Animal activists are worried over what appears to be a rash of dog thefts in the state.
In a KARK investigation last night we told you those activists and pet owners believe that stealing dogs is the newest way for criminals to make an easy buck.
The Pulaski County Humane Society says they used to receive half a dozen calls for lost pet inquiries every month but within the past six months, the numbers, they say, have skyrocketed to close to 100 calls per month.
The surest way to keep your dog safe is to keep them in your sight.
But if they do happen to take off, or worse are taken, technology could help: if it's already in place.
"I just love my animals," said Maria Drake, outside of Petco in Little Rock.
Any animal lover can vouch, losing a pet is heart wrenching.
"I'm worried I'll lose them, they're a part of me," Drake said.
But some vets say many people forgo one of the surest ways to keep their pets safe.
"I don't think we do nearly as many as we need to be doing," said Dr. Ronnie Roberson with Treasure Hill Animal Hospital in Little Rock.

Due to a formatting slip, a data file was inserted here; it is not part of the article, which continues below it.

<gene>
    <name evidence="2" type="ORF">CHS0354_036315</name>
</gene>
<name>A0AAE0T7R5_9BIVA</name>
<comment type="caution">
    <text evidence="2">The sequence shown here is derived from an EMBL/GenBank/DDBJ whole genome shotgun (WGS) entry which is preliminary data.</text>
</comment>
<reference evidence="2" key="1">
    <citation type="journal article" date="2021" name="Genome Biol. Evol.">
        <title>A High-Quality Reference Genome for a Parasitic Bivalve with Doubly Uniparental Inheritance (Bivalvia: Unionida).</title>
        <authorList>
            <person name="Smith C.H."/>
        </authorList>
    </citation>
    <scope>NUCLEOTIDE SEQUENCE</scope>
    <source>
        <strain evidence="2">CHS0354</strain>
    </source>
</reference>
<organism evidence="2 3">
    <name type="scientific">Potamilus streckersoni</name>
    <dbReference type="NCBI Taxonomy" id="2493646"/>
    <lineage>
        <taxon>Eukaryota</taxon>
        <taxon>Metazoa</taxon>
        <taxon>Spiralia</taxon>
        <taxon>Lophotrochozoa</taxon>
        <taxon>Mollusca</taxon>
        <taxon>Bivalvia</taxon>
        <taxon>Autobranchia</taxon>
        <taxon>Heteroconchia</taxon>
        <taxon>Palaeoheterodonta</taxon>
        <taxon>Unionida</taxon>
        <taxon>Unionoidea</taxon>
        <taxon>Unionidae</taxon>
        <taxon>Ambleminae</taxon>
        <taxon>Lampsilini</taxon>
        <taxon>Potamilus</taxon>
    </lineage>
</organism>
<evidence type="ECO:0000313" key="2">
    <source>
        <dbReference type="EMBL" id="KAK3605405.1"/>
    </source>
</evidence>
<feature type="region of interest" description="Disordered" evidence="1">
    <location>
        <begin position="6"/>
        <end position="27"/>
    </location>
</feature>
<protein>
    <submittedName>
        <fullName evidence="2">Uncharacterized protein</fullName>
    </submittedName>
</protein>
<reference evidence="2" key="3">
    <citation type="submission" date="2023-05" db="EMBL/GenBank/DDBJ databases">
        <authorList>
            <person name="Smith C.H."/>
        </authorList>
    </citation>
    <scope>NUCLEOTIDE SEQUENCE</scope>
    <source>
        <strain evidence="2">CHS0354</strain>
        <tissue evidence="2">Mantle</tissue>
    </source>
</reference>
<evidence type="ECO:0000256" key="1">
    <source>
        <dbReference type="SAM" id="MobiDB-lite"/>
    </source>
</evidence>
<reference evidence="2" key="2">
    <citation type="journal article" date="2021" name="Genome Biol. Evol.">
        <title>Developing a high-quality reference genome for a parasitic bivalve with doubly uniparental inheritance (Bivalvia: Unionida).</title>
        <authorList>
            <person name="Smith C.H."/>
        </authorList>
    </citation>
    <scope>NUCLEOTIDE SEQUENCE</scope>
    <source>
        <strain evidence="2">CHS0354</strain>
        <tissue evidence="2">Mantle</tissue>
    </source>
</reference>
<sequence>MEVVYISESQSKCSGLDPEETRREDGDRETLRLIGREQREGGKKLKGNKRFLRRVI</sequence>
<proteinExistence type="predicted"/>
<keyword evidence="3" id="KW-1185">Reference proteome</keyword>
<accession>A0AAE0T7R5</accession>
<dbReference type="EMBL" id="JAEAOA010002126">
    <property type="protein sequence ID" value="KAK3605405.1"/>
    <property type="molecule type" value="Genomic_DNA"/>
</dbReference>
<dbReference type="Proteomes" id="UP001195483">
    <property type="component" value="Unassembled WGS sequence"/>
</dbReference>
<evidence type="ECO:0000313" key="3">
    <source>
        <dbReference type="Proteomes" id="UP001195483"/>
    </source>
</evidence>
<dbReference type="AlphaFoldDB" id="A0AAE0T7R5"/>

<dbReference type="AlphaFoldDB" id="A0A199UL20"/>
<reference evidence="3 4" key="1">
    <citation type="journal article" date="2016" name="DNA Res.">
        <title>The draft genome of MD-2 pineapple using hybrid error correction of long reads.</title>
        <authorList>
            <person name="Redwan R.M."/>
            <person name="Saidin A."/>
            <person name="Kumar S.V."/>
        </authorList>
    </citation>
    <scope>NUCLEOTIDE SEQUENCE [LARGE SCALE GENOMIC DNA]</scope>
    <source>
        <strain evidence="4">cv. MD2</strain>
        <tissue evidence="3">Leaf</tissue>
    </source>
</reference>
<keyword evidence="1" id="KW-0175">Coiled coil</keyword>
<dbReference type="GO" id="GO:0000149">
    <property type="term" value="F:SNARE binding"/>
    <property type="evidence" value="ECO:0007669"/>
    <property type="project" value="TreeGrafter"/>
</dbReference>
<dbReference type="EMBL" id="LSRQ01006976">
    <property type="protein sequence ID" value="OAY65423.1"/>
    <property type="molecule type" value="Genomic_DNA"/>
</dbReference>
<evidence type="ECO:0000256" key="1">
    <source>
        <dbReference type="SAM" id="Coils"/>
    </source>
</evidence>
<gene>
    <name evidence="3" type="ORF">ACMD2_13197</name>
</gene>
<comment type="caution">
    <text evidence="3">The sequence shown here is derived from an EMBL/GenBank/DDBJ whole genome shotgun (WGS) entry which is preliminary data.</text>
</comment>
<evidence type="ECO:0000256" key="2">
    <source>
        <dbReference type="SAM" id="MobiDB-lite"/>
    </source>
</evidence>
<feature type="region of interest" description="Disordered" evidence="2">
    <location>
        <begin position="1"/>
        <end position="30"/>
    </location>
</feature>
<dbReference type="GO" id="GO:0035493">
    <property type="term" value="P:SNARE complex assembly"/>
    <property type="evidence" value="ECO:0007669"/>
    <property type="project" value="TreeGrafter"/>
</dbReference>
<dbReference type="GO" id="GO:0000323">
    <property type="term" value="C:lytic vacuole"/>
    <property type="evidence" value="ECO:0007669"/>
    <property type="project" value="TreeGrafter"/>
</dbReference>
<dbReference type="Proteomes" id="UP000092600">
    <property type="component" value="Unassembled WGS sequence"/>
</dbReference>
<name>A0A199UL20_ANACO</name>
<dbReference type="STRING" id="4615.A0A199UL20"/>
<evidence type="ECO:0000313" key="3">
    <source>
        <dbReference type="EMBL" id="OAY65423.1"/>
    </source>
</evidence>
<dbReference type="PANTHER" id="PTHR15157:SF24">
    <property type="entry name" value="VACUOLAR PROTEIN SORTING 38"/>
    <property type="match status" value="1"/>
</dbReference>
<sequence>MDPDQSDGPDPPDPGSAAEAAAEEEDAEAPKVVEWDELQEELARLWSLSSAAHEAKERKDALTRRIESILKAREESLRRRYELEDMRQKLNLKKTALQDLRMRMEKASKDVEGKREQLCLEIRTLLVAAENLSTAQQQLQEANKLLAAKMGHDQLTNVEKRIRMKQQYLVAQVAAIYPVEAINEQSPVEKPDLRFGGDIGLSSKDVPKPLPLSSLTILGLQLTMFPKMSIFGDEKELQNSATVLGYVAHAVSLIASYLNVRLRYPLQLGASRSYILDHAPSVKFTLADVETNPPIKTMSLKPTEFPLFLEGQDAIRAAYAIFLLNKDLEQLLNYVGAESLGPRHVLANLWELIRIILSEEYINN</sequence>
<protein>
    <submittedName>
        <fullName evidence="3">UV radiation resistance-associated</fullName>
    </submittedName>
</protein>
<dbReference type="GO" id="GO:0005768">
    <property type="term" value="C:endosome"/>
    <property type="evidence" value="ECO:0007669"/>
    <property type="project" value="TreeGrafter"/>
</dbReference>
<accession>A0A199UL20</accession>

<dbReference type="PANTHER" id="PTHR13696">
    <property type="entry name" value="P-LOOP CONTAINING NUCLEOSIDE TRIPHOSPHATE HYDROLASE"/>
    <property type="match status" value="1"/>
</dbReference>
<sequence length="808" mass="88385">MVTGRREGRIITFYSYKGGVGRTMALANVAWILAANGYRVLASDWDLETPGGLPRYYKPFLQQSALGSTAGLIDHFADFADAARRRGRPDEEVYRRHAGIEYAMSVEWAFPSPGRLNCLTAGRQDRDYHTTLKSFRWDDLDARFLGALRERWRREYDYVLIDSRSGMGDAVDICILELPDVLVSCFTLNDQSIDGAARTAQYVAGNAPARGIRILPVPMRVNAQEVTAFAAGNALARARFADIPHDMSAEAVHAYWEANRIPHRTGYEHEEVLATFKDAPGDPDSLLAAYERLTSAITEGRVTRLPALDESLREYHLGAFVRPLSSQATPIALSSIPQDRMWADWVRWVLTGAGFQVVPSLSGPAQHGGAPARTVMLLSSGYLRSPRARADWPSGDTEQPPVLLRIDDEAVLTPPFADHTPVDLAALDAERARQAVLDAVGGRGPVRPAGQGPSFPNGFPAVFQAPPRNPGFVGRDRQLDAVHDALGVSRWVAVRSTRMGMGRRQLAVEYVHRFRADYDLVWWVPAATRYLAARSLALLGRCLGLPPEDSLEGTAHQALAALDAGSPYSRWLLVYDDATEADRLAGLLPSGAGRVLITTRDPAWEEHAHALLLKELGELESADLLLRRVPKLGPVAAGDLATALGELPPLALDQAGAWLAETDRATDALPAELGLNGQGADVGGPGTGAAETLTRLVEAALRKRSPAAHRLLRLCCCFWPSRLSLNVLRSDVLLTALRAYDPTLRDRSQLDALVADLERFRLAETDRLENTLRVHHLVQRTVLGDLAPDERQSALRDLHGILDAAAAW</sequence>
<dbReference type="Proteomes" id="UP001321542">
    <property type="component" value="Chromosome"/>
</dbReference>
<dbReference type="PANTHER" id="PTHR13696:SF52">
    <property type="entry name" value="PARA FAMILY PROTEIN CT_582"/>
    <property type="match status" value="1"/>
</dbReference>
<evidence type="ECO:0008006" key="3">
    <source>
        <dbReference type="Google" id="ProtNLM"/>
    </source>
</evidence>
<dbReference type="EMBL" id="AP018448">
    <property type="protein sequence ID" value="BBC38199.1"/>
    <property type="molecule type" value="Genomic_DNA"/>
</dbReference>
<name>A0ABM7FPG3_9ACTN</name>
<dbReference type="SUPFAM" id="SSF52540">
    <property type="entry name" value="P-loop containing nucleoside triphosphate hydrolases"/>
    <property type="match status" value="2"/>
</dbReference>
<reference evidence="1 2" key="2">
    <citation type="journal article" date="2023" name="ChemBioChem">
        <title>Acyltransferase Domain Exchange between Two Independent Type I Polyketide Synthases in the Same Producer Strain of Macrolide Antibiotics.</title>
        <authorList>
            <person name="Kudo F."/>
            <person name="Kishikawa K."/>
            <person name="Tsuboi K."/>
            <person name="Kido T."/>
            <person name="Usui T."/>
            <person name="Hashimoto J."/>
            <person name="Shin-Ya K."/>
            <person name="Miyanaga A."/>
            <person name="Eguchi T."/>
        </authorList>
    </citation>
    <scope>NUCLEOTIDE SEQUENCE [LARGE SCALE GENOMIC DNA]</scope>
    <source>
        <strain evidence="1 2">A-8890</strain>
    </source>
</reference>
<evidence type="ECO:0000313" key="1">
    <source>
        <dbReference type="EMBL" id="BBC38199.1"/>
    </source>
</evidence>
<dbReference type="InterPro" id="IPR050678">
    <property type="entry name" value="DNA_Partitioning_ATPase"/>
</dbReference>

Dr. Roberson says his office implants about 10 microchips every month. The technology is essentially a bar code that's easily implanted under a pet's skin and is tied to records of ownership.
If a lost dog is brought to a shelter or clinic, they can be scanned and the pet easily reunited with their owner.
But perhaps because of cost, upwards of $100, Dr. Roberson says many people opt against it.
"It just hasn't caught on like I thought it would. When this came out, I thought everyone is going to get chips put in and they don't," he said.
Dr. Roberson admits there's one big flaw: A thief may be hesitant to hand over a pet for scanning. We spoke with two women Sunday whose animals disappeared despite being micro-chipped.
Still, Dr. Roberson says, it could help.
"It's about the only weapon we have right now, so we don't have any choices," he said.
The chip doesn't physically track the animal and currently, no product offers a GPS implant, though certain collars available on the internet will map their movements and can even send updates to your phone
"I wish they would make something like that," said Pit Bull owner Alexis Higgs.
Higgs says if a more advanced tracking system could combat dog thieves, she'd be all for it, even willing to pay up.
"My lost dog is out there, I want to know where he is," Higgs said.
The other big piece of advice: really pound the pavement after your dog has gone missing.
Put up fliers, contact lost and found websites and shelters.